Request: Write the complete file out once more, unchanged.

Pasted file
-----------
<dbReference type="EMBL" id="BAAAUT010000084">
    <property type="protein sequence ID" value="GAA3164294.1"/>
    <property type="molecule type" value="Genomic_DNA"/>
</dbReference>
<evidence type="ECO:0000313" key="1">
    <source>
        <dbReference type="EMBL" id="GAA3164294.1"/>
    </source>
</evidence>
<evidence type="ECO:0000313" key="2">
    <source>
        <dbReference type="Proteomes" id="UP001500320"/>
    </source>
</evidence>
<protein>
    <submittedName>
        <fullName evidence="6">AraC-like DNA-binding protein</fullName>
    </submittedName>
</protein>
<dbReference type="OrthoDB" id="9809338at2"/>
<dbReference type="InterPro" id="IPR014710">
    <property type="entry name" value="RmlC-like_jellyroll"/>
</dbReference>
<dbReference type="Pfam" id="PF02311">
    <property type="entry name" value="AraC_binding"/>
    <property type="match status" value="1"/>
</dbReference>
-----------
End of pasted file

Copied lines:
<dbReference type="EMBL" id="BAAAUT010000084">
    <property type="protein sequence ID" value="GAA3164294.1"/>
    <property type="molecule type" value="Genomic_DNA"/>
</dbReference>
<evidence type="ECO:0000313" key="1">
    <source>
        <dbReference type="EMBL" id="GAA3164294.1"/>
    </source>
</evidence>
<evidence type="ECO:0000313" key="2">
    <source>
        <dbReference type="Proteomes" id="UP001500320"/>
    </source>
</evidence>
<protein>
    <submittedName>
        <fullName evidence="6">AraC-like DNA-binding protein</fullName>
    </submittedName>
</protein>
<dbReference type="OrthoDB" id="9809338at2"/>
<dbReference type="InterPro" id="IPR014710">
    <property type="entry name" value="RmlC-like_jellyroll"/>
</dbReference>
<dbReference type="Pfam" id="PF02311">
    <property type="entry name" value="AraC_binding"/>
    <property type="match status" value="1"/>
</dbReference>